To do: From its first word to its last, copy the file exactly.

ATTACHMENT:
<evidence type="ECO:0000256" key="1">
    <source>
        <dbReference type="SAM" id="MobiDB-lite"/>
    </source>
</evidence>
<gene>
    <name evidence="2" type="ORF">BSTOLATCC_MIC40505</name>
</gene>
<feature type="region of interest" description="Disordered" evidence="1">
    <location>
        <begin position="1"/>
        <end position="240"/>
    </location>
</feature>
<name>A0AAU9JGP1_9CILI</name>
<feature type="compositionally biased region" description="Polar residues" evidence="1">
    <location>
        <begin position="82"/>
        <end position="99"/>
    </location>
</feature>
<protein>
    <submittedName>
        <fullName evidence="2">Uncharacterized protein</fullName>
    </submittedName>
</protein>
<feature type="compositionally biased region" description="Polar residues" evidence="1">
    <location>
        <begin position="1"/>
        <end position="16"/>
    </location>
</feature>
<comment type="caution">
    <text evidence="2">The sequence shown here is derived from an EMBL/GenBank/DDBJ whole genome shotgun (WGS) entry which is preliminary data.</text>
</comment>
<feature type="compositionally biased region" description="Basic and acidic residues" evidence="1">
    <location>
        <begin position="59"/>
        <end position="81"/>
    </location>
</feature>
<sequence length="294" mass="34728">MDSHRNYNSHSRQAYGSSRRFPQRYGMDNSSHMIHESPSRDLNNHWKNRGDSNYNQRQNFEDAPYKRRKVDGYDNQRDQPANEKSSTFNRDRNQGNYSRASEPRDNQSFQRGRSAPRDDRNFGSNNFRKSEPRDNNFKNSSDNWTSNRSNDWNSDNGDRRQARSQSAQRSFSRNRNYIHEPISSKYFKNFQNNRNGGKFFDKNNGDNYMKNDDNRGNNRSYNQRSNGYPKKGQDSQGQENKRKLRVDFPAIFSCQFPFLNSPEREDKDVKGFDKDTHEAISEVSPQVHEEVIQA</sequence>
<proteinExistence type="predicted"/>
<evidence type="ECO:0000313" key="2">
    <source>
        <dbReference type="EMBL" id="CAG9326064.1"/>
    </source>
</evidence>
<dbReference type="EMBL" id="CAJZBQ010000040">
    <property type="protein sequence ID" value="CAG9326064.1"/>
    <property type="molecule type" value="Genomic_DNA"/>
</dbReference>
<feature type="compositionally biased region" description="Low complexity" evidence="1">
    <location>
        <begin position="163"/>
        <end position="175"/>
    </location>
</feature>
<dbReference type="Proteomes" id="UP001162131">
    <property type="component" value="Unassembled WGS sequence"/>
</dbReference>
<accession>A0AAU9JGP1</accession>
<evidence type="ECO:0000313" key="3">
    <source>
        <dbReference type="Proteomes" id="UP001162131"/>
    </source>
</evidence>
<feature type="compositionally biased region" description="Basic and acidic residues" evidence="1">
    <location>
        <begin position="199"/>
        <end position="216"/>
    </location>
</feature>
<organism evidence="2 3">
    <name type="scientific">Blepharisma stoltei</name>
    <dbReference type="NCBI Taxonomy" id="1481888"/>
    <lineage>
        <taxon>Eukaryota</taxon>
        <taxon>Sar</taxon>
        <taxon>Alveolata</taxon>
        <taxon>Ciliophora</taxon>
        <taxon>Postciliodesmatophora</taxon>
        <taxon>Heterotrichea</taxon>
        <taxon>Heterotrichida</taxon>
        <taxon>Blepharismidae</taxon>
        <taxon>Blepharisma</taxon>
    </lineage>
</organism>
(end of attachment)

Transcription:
<evidence type="ECO:0000256" key="1">
    <source>
        <dbReference type="SAM" id="MobiDB-lite"/>
    </source>
</evidence>
<gene>
    <name evidence="2" type="ORF">BSTOLATCC_MIC40505</name>
</gene>
<feature type="region of interest" description="Disordered" evidence="1">
    <location>
        <begin position="1"/>
        <end position="240"/>
    </location>
</feature>
<name>A0AAU9JGP1_9CILI</name>
<feature type="compositionally biased region" description="Polar residues" evidence="1">
    <location>
        <begin position="82"/>
        <end position="99"/>
    </location>
</feature>
<protein>
    <submittedName>
        <fullName evidence="2">Uncharacterized protein</fullName>
    </submittedName>
</protein>
<feature type="compositionally biased region" description="Polar residues" evidence="1">
    <location>
        <begin position="1"/>
        <end position="16"/>
    </location>
</feature>
<comment type="caution">
    <text evidence="2">The sequence shown here is derived from an EMBL/GenBank/DDBJ whole genome shotgun (WGS) entry which is preliminary data.</text>
</comment>
<feature type="compositionally biased region" description="Basic and acidic residues" evidence="1">
    <location>
        <begin position="59"/>
        <end position="81"/>
    </location>
</feature>
<sequence length="294" mass="34728">MDSHRNYNSHSRQAYGSSRRFPQRYGMDNSSHMIHESPSRDLNNHWKNRGDSNYNQRQNFEDAPYKRRKVDGYDNQRDQPANEKSSTFNRDRNQGNYSRASEPRDNQSFQRGRSAPRDDRNFGSNNFRKSEPRDNNFKNSSDNWTSNRSNDWNSDNGDRRQARSQSAQRSFSRNRNYIHEPISSKYFKNFQNNRNGGKFFDKNNGDNYMKNDDNRGNNRSYNQRSNGYPKKGQDSQGQENKRKLRVDFPAIFSCQFPFLNSPEREDKDVKGFDKDTHEAISEVSPQVHEEVIQA</sequence>
<proteinExistence type="predicted"/>
<evidence type="ECO:0000313" key="2">
    <source>
        <dbReference type="EMBL" id="CAG9326064.1"/>
    </source>
</evidence>
<dbReference type="EMBL" id="CAJZBQ010000040">
    <property type="protein sequence ID" value="CAG9326064.1"/>
    <property type="molecule type" value="Genomic_DNA"/>
</dbReference>
<feature type="compositionally biased region" description="Low complexity" evidence="1">
    <location>
        <begin position="163"/>
        <end position="175"/>
    </location>
</feature>
<dbReference type="Proteomes" id="UP001162131">
    <property type="component" value="Unassembled WGS sequence"/>
</dbReference>
<accession>A0AAU9JGP1</accession>
<evidence type="ECO:0000313" key="3">
    <source>
        <dbReference type="Proteomes" id="UP001162131"/>
    </source>
</evidence>
<feature type="compositionally biased region" description="Basic and acidic residues" evidence="1">
    <location>
        <begin position="199"/>
        <end position="216"/>
    </location>
</feature>
<organism evidence="2 3">
    <name type="scientific">Blepharisma stoltei</name>
    <dbReference type="NCBI Taxonomy" id="1481888"/>
    <lineage>
        <taxon>Eukaryota</taxon>
        <taxon>Sar</taxon>
        <taxon>Alveolata</taxon>
        <taxon>Ciliophora</taxon>
        <taxon>Postciliodesmatophora</taxon>
        <taxon>Heterotrichea</taxon>
        <taxon>Heterotrichida</taxon>
        <taxon>Blepharismidae</taxon>
        <taxon>Blepharisma</taxon>
    </lineage>
</organism>